Rain often feels like a fairly typical part in the lives of many of us, depending on where you live. And for many of us, that usually means remembering an umbrella, a hooded jacket, and to leave the house a little earlier to account for slower traffic. Rain in wild places, on the other hand, can completely define your adventure. It can also become a serious safety risk if you aren’t properly prepared for it. Below are the six considerations you need to account for before setting out into wild, rainy places.
Layer according to the weather and activity
Weather protection is not all created equal. Different layers and different shells are suited for particular conditions and activity levels, and planning against both is important for optimizing your experience. If you expect to be consistently on the move, reach for a hooded softshell jacket that’ll breath, dry quickly, and ensure mobility; the Modus Light Softshell K5 Jacket is an excellent choice for warmer weather, while the insulated Aptus Hybrid Softshell K5 Jacket is a better bet for cooler conditions. If the forecast expects a downpour and/or you’re expecting to be hunkered down most of the time, waterproof hardshells like the upcoming Arx 2.0 K6 Rain Jacket and Pant will be the better choice.
Waterproof your EDC bag
Wet-weather preparedness doesn’t stop with your personal coverage; your gear isn’t going to like the rain any better than you. Ensure that your everyday carry bag is well-protected and that the gear stowed within is ready for use at a moment’s notice with waterproof coverage. We recommend the Pack Fly from Mystery Ranch; built with rugged, waterproof 70-denier fabrics and offered in three sizes, you can protect the EDC bag you love already instead of hunting for an expensive new replacement.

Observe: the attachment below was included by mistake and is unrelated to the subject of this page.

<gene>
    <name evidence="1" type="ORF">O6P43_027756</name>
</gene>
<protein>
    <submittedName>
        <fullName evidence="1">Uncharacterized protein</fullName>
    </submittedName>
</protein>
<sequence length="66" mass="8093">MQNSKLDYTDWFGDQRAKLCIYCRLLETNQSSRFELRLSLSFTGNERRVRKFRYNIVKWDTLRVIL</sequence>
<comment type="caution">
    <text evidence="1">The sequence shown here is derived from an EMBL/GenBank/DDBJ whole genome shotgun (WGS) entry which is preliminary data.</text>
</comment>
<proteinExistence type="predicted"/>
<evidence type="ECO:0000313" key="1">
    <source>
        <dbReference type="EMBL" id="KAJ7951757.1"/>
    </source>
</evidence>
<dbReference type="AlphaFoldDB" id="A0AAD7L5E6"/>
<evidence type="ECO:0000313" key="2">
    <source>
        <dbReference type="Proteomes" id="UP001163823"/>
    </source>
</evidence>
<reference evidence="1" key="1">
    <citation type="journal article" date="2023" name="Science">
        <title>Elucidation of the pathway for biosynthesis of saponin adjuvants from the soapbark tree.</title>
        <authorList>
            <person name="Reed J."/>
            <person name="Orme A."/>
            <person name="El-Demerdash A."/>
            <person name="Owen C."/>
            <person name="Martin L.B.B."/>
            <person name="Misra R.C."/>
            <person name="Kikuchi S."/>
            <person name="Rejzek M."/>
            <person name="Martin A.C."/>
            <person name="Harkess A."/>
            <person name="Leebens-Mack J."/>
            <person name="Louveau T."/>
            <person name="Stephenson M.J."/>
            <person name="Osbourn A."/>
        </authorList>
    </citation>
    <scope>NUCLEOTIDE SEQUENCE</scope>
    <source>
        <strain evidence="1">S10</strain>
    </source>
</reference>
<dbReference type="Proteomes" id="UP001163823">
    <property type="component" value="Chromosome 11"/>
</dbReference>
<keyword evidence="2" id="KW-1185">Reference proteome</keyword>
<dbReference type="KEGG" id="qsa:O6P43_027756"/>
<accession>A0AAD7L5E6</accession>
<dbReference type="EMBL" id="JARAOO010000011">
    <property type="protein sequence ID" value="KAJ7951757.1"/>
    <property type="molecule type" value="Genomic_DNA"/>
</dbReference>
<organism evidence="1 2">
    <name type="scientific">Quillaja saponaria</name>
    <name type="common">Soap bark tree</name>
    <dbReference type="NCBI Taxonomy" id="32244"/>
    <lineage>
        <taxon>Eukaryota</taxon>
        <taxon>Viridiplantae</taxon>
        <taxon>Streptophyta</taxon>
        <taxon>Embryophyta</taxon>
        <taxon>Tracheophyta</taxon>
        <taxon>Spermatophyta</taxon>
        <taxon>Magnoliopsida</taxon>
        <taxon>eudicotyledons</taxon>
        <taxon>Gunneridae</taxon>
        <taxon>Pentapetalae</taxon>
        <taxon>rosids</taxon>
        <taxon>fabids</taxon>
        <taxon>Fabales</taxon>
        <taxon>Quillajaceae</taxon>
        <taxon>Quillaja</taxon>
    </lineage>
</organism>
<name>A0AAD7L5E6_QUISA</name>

Learn how to start a fire in the rain
No matter how thorough your moisture-prevention game is, you’ll still want to have access to a fire at some point for warmth, drying yourself and your clothes, and preparing food. Save money by waterproofing your own matches with turpentine, nail polish, or candle wax, and for extra precaution pack a lighter and a spark rod as well. Make sure you’ve got the right tools for preparing wet wood, including a good sharp knife, a folding saw, and a hatchet; with practice and patience you’ll be able to retrieve dry wood from the center of otherwise wet tree limbs.
Choose your camping spot carefully
If you plan on camping during your trip, pack a waterproof tarp to create a covered common area. Besides offering a space outside of the tent(s) for your group to congregate, it’ll also allow wet clothes to dry out. Make sure there isn’t metal in your tent, umbrella, or any other camp gear in case of lightning, and don’t set up camp on high ground or underneath a tree. Also avoid settling down near standing bodies of water; lightning is still a risk there, as is flooding.
Prepare against navigating in the rain
Sometimes circumstances won’t allow you to stay in one place, and the last thing you want is to get lost during inclement. Use laminated maps, and track your position with compass notes and trail markers. Find yourself a walking stick to probe ahead of your steps; it’s all too easy to take a wayward step in pouring rain. And if visibility is compromised, include backup signaling options in case your phones aren’t an option; think whistles or even a smoke signal.